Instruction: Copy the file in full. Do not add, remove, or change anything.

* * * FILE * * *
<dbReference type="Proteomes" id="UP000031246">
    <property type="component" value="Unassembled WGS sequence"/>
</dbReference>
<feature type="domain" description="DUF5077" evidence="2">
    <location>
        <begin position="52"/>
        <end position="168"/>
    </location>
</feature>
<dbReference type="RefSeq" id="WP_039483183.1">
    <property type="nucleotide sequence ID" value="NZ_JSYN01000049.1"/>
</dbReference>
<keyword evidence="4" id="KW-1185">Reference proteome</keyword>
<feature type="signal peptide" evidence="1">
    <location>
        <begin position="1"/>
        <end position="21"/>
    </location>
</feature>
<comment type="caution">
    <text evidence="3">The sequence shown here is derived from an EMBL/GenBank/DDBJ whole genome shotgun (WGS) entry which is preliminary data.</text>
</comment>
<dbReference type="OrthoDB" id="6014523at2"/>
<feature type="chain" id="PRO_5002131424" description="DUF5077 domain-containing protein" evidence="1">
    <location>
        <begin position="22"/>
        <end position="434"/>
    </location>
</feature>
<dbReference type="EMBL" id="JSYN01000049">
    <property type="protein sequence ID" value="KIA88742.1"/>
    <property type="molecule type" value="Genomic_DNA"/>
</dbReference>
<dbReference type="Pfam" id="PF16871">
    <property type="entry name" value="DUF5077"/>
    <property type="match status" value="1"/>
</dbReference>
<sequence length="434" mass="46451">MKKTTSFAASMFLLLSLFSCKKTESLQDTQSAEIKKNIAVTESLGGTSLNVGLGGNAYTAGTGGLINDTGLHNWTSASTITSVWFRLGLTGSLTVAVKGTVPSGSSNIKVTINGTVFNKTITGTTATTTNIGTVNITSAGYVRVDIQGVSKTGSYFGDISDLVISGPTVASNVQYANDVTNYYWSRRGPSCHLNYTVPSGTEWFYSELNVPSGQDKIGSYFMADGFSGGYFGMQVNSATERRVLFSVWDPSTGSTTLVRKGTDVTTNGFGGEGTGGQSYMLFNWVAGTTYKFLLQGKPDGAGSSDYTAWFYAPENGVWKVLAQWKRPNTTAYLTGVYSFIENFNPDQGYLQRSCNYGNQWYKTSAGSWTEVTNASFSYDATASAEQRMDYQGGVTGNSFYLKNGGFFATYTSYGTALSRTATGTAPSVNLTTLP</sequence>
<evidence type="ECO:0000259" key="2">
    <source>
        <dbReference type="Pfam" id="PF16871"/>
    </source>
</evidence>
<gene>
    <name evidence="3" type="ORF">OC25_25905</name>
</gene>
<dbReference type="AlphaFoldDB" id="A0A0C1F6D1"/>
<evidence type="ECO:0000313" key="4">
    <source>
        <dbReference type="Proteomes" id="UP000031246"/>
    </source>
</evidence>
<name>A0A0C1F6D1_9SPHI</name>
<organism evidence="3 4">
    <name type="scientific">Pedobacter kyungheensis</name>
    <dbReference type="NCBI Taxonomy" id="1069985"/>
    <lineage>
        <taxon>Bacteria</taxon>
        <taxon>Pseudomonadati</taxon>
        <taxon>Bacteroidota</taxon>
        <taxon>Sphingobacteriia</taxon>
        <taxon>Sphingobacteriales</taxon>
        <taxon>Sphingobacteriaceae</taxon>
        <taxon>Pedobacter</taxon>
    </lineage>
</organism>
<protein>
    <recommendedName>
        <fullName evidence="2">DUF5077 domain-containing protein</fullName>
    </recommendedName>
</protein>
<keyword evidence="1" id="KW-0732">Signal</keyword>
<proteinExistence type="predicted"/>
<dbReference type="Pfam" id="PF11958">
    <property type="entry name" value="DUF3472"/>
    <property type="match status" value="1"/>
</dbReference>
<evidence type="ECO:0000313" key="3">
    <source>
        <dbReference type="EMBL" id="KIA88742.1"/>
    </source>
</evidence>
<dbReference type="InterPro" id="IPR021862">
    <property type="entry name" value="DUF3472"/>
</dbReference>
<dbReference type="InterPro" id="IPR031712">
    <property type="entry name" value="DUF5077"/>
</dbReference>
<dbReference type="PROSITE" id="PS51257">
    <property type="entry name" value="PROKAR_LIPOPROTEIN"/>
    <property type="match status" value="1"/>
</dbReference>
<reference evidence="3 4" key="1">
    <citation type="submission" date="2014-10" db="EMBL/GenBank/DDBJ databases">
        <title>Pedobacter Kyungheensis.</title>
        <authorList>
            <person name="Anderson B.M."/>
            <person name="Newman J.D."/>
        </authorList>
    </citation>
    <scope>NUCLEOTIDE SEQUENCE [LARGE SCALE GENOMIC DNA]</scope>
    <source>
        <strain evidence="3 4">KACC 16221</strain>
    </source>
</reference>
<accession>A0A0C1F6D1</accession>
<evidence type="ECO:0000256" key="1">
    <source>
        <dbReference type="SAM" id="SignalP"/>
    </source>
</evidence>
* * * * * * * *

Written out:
<dbReference type="Proteomes" id="UP000031246">
    <property type="component" value="Unassembled WGS sequence"/>
</dbReference>
<feature type="domain" description="DUF5077" evidence="2">
    <location>
        <begin position="52"/>
        <end position="168"/>
    </location>
</feature>
<dbReference type="RefSeq" id="WP_039483183.1">
    <property type="nucleotide sequence ID" value="NZ_JSYN01000049.1"/>
</dbReference>
<keyword evidence="4" id="KW-1185">Reference proteome</keyword>
<feature type="signal peptide" evidence="1">
    <location>
        <begin position="1"/>
        <end position="21"/>
    </location>
</feature>
<comment type="caution">
    <text evidence="3">The sequence shown here is derived from an EMBL/GenBank/DDBJ whole genome shotgun (WGS) entry which is preliminary data.</text>
</comment>
<dbReference type="OrthoDB" id="6014523at2"/>
<feature type="chain" id="PRO_5002131424" description="DUF5077 domain-containing protein" evidence="1">
    <location>
        <begin position="22"/>
        <end position="434"/>
    </location>
</feature>
<dbReference type="EMBL" id="JSYN01000049">
    <property type="protein sequence ID" value="KIA88742.1"/>
    <property type="molecule type" value="Genomic_DNA"/>
</dbReference>
<dbReference type="Pfam" id="PF16871">
    <property type="entry name" value="DUF5077"/>
    <property type="match status" value="1"/>
</dbReference>
<sequence length="434" mass="46451">MKKTTSFAASMFLLLSLFSCKKTESLQDTQSAEIKKNIAVTESLGGTSLNVGLGGNAYTAGTGGLINDTGLHNWTSASTITSVWFRLGLTGSLTVAVKGTVPSGSSNIKVTINGTVFNKTITGTTATTTNIGTVNITSAGYVRVDIQGVSKTGSYFGDISDLVISGPTVASNVQYANDVTNYYWSRRGPSCHLNYTVPSGTEWFYSELNVPSGQDKIGSYFMADGFSGGYFGMQVNSATERRVLFSVWDPSTGSTTLVRKGTDVTTNGFGGEGTGGQSYMLFNWVAGTTYKFLLQGKPDGAGSSDYTAWFYAPENGVWKVLAQWKRPNTTAYLTGVYSFIENFNPDQGYLQRSCNYGNQWYKTSAGSWTEVTNASFSYDATASAEQRMDYQGGVTGNSFYLKNGGFFATYTSYGTALSRTATGTAPSVNLTTLP</sequence>
<evidence type="ECO:0000259" key="2">
    <source>
        <dbReference type="Pfam" id="PF16871"/>
    </source>
</evidence>
<gene>
    <name evidence="3" type="ORF">OC25_25905</name>
</gene>
<dbReference type="AlphaFoldDB" id="A0A0C1F6D1"/>
<evidence type="ECO:0000313" key="4">
    <source>
        <dbReference type="Proteomes" id="UP000031246"/>
    </source>
</evidence>
<name>A0A0C1F6D1_9SPHI</name>
<organism evidence="3 4">
    <name type="scientific">Pedobacter kyungheensis</name>
    <dbReference type="NCBI Taxonomy" id="1069985"/>
    <lineage>
        <taxon>Bacteria</taxon>
        <taxon>Pseudomonadati</taxon>
        <taxon>Bacteroidota</taxon>
        <taxon>Sphingobacteriia</taxon>
        <taxon>Sphingobacteriales</taxon>
        <taxon>Sphingobacteriaceae</taxon>
        <taxon>Pedobacter</taxon>
    </lineage>
</organism>
<protein>
    <recommendedName>
        <fullName evidence="2">DUF5077 domain-containing protein</fullName>
    </recommendedName>
</protein>
<keyword evidence="1" id="KW-0732">Signal</keyword>
<proteinExistence type="predicted"/>
<dbReference type="Pfam" id="PF11958">
    <property type="entry name" value="DUF3472"/>
    <property type="match status" value="1"/>
</dbReference>
<evidence type="ECO:0000313" key="3">
    <source>
        <dbReference type="EMBL" id="KIA88742.1"/>
    </source>
</evidence>
<dbReference type="InterPro" id="IPR021862">
    <property type="entry name" value="DUF3472"/>
</dbReference>
<dbReference type="InterPro" id="IPR031712">
    <property type="entry name" value="DUF5077"/>
</dbReference>
<dbReference type="PROSITE" id="PS51257">
    <property type="entry name" value="PROKAR_LIPOPROTEIN"/>
    <property type="match status" value="1"/>
</dbReference>
<reference evidence="3 4" key="1">
    <citation type="submission" date="2014-10" db="EMBL/GenBank/DDBJ databases">
        <title>Pedobacter Kyungheensis.</title>
        <authorList>
            <person name="Anderson B.M."/>
            <person name="Newman J.D."/>
        </authorList>
    </citation>
    <scope>NUCLEOTIDE SEQUENCE [LARGE SCALE GENOMIC DNA]</scope>
    <source>
        <strain evidence="3 4">KACC 16221</strain>
    </source>
</reference>
<accession>A0A0C1F6D1</accession>
<evidence type="ECO:0000256" key="1">
    <source>
        <dbReference type="SAM" id="SignalP"/>
    </source>
</evidence>